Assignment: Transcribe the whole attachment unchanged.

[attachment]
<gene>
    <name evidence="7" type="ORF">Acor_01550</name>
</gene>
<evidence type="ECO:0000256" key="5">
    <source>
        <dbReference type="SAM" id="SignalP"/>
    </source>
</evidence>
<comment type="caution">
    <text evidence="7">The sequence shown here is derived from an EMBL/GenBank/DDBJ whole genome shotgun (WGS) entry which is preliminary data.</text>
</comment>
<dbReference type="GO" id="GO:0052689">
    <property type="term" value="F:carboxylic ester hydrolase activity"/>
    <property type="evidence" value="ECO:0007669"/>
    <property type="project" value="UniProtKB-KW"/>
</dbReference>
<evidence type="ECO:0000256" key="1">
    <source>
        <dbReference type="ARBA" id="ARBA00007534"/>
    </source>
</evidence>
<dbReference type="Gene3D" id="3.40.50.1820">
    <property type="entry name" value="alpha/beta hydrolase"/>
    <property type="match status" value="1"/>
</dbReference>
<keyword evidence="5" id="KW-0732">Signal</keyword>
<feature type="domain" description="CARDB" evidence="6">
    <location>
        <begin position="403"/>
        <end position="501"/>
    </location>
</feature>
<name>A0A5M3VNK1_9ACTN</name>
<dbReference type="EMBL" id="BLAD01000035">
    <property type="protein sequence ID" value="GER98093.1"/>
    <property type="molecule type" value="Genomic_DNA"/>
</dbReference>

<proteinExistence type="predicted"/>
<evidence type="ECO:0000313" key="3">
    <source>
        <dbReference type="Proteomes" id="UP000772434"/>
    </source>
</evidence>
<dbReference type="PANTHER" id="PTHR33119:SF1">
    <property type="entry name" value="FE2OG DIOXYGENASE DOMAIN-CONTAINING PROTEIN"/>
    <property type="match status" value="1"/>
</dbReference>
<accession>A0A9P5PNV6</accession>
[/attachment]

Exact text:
<gene>
    <name evidence="7" type="ORF">Acor_01550</name>
</gene>
<evidence type="ECO:0000256" key="5">
    <source>
        <dbReference type="SAM" id="SignalP"/>
    </source>
</evidence>
<comment type="caution">
    <text evidence="7">The sequence shown here is derived from an EMBL/GenBank/DDBJ whole genome shotgun (WGS) entry which is preliminary data.</text>
</comment>
<dbReference type="GO" id="GO:0052689">
    <property type="term" value="F:carboxylic ester hydrolase activity"/>
    <property type="evidence" value="ECO:0007669"/>
    <property type="project" value="UniProtKB-KW"/>
</dbReference>
<evidence type="ECO:0000256" key="1">
    <source>
        <dbReference type="ARBA" id="ARBA00007534"/>
    </source>
</evidence>
<dbReference type="Gene3D" id="3.40.50.1820">
    <property type="entry name" value="alpha/beta hydrolase"/>
    <property type="match status" value="1"/>
</dbReference>
<keyword evidence="5" id="KW-0732">Signal</keyword>
<feature type="domain" description="CARDB" evidence="6">
    <location>
        <begin position="403"/>
        <end position="501"/>
    </location>
</feature>
<name>A0A5M3VNK1_9ACTN</name>
<dbReference type="EMBL" id="BLAD01000035">
    <property type="protein sequence ID" value="GER98093.1"/>
    <property type="molecule type" value="Genomic_DNA"/>
</dbReference>

<proteinExistence type="predicted"/>
<evidence type="ECO:0000313" key="3">
    <source>
        <dbReference type="Proteomes" id="UP000772434"/>
    </source>
</evidence>
<dbReference type="PANTHER" id="PTHR33119:SF1">
    <property type="entry name" value="FE2OG DIOXYGENASE DOMAIN-CONTAINING PROTEIN"/>
    <property type="match status" value="1"/>
</dbReference>
<accession>A0A9P5PNV6</accession>